Sheffield United’s return to Premiership action – for the first time since their ill-fated 2006-07 season – crowns a double for David Capper, Westfield Health’s chief executive officer.
For, but for a cruel trick of injury, he might now have been on the management team at the Blades rather than at leading a health insurance provider. And just as United will have to re-invent itself if it is to last longer than one season in the top tier, Capper has been busy re-engineering Westfield Health from primarily a cash plan provider to an organisation with wellness as its watchword. He also has some words of warning to what he regards as a “largely complacent industry”.
Capper, the youngest ever CEO at Westfield Health at 40, was born in Stoke but moved with his family to Sheffield when he was eight. He left school at 16 “with a few GCSEs” and the ambition to become a professional footballer. He captained United’s youth team and was a regular reserve until a shin injury ended his playing dream.
“My body failing me took my perfect dream job away. But sport teaches motivation and control. And you can transfer that dedication, discipline and recovery. I went to a job fair and got employed by Norwich Union. I didn’t have formal education qualifications but I had application.”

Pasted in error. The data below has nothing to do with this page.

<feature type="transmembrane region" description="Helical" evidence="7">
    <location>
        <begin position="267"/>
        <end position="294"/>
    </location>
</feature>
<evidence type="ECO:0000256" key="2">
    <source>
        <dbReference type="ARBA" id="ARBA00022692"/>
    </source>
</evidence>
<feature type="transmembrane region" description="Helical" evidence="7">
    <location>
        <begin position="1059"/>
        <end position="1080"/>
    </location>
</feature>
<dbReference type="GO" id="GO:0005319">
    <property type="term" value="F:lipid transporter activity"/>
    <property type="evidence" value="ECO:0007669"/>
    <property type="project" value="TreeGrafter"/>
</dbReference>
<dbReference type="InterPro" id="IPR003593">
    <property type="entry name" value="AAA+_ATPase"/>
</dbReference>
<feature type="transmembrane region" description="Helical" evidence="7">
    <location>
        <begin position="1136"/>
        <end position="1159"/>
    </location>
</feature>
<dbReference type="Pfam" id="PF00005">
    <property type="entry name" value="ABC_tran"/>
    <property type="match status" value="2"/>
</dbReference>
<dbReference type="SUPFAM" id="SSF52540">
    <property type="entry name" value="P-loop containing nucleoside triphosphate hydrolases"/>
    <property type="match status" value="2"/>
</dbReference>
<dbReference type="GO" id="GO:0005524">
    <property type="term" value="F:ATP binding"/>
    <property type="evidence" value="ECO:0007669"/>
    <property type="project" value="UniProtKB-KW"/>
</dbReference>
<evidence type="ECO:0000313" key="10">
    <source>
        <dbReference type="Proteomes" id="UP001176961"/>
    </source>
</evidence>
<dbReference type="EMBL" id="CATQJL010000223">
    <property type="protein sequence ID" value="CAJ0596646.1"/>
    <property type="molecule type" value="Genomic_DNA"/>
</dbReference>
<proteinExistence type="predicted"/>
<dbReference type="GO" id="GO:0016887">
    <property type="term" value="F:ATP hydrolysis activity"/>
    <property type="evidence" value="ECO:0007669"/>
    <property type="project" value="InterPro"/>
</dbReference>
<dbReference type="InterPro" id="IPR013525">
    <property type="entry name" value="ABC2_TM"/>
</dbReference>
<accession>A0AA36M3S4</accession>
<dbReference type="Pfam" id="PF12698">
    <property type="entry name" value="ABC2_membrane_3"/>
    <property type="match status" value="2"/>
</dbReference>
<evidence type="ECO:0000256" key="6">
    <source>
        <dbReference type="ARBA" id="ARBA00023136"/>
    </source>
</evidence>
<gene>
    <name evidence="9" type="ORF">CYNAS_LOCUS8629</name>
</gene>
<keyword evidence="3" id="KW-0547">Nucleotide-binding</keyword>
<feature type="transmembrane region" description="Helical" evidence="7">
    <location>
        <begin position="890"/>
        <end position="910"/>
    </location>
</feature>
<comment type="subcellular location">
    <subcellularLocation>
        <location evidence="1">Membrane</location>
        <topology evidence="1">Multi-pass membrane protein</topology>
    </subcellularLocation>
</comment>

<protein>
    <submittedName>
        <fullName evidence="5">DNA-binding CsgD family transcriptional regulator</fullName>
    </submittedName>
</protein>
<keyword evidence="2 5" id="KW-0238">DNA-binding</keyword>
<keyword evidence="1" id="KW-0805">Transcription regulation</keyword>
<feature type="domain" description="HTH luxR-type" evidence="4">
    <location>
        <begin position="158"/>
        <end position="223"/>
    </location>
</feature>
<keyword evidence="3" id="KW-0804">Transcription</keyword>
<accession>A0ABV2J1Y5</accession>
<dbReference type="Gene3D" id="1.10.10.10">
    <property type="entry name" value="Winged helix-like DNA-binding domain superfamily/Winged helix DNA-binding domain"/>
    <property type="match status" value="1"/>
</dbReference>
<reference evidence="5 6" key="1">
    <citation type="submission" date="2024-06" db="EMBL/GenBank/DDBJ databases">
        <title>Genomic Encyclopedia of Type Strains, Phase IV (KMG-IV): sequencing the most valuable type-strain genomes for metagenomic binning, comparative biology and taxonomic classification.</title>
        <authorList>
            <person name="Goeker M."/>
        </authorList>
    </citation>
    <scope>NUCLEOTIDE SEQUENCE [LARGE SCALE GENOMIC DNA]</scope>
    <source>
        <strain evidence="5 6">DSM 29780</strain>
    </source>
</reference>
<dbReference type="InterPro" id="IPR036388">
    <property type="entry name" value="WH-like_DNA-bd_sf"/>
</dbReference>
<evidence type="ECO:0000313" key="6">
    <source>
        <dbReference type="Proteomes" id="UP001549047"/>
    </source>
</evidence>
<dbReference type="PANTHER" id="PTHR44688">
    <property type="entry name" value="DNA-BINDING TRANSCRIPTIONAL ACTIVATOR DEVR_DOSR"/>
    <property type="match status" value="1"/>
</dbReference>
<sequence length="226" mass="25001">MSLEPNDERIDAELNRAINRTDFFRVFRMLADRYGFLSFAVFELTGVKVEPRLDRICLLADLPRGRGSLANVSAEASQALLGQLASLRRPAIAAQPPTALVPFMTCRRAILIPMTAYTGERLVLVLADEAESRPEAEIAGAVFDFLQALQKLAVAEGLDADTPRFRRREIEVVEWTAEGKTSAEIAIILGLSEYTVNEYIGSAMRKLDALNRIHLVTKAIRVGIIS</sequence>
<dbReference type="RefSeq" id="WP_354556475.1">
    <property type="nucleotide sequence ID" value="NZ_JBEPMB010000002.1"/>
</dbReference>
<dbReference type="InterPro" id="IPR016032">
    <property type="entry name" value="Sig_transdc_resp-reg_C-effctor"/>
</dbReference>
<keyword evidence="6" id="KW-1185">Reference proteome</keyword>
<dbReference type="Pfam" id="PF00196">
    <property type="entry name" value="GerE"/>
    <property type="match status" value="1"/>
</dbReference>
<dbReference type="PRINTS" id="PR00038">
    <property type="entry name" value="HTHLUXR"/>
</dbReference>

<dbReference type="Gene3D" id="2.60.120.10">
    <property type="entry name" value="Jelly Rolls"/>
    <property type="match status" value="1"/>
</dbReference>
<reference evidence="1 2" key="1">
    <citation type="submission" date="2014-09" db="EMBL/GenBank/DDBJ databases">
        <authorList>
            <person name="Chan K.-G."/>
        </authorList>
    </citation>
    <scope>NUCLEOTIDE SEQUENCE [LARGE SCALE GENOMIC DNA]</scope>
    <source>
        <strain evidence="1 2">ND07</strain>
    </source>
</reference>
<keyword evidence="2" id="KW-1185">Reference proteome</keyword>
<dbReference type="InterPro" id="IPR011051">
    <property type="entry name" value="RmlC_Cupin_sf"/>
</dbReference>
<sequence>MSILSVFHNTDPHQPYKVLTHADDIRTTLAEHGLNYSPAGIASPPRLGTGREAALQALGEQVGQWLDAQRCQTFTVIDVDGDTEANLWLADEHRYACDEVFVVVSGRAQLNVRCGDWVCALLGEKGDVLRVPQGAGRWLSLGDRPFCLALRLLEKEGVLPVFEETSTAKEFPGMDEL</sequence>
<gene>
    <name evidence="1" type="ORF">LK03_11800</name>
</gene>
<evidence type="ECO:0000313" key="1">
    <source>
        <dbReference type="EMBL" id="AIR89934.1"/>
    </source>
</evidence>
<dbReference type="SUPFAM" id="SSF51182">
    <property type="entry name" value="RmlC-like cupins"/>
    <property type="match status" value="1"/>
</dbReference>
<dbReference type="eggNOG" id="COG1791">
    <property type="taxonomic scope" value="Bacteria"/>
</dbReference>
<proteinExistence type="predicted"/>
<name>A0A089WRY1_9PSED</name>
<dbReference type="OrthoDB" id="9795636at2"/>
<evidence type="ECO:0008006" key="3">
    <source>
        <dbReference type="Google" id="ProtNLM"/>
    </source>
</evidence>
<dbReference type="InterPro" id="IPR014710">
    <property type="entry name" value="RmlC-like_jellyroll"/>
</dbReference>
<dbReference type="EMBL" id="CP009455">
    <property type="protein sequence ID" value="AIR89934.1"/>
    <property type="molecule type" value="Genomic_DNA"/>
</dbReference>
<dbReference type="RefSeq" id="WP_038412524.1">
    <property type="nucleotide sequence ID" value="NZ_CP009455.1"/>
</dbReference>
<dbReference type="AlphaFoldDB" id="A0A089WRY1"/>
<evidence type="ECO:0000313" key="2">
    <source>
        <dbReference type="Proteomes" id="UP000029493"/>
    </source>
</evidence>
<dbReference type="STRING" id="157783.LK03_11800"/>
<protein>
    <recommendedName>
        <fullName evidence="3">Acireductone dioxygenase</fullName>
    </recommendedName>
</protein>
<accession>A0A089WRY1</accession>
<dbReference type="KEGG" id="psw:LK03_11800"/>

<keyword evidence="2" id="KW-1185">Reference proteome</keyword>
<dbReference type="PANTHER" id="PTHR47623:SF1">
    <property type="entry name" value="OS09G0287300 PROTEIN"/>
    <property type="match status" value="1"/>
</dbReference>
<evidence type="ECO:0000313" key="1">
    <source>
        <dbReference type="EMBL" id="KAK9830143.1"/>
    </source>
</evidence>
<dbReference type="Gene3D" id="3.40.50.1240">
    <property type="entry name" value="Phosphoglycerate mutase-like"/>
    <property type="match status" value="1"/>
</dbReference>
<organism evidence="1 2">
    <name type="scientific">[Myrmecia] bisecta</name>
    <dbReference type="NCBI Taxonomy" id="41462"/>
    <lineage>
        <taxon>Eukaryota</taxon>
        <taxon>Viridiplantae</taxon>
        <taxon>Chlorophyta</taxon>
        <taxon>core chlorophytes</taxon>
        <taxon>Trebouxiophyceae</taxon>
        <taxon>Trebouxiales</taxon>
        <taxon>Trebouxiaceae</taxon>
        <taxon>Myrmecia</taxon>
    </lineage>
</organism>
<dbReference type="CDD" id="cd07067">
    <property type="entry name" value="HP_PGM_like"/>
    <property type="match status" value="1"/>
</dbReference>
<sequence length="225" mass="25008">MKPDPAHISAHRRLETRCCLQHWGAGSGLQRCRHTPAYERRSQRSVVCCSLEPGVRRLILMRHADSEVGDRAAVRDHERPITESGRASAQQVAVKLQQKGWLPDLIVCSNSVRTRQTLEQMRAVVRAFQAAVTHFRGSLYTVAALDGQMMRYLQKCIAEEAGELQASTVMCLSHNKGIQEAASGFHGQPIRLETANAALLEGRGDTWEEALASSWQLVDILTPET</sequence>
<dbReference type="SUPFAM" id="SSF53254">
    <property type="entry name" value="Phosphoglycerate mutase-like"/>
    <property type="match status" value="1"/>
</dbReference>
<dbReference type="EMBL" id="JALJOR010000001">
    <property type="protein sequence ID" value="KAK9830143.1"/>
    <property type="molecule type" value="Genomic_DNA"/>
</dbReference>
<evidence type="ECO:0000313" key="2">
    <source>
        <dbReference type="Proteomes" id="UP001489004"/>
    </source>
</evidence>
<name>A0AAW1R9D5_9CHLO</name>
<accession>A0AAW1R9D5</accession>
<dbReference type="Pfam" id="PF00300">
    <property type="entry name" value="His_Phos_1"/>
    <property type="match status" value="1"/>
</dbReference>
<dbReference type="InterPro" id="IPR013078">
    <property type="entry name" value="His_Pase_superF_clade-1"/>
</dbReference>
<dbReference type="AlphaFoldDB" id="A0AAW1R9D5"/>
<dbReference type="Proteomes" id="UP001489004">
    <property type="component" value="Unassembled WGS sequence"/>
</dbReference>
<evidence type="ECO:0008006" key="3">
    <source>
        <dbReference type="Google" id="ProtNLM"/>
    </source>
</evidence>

He spent six years at Norwich Union, rising to become operations manager with projects in legacy pensions. But he found retirement issues boring. He saw an opening at Westfield Health, primarily because the Sheffield-based insurer sponsored both Sheffield teams – United and Wednesday.
“Health meant something to me. As I knew from personal experience, it made a real difference to lives,” he says.
After seven years, he had become head of Westfield Health sales – mainly cash plans sold as employee benefits.
“Then I was headhunted by a firm with no connection to insurance or health. Instead, it focused on translating, based in Leeds, and serving many worldwide companies. I enjoyed lots of travel and ended up as managing director. I was due to re-locate to Washington when family health circumstances intervened. I saw Westfield Health, a not-for-profit, had donated £15m to the NHS over 20 years so I re-connected and re-joined as commercial director in 2015.”
He then decided that Westfield Health should effectively rebrand from one of many lookalike cash plan companies to seeing wellness as its primary message.
“With the NHS facing financial difficulties, it was a huge opportunity to make a difference. The typical cash plan customer makes two claims a year – averaging well under £100. I wanted us to be about health maintenance, early prevention rather than disease treating by encouraging policy holders and others into better life-style choices.”
His mission would be to drive change – especially among Sheffield’s more deprived population, which suffers a 20 year gap in health and a 15 year difference in mortality compared to affluent Britain.
With the old Don Valley stadium demolished and turned into the National Centre for Sport and Exercise Medicine, he had something on his doorstep to turn to that would further his ambition to get people to change behaviour and reduce health problems with physical activity.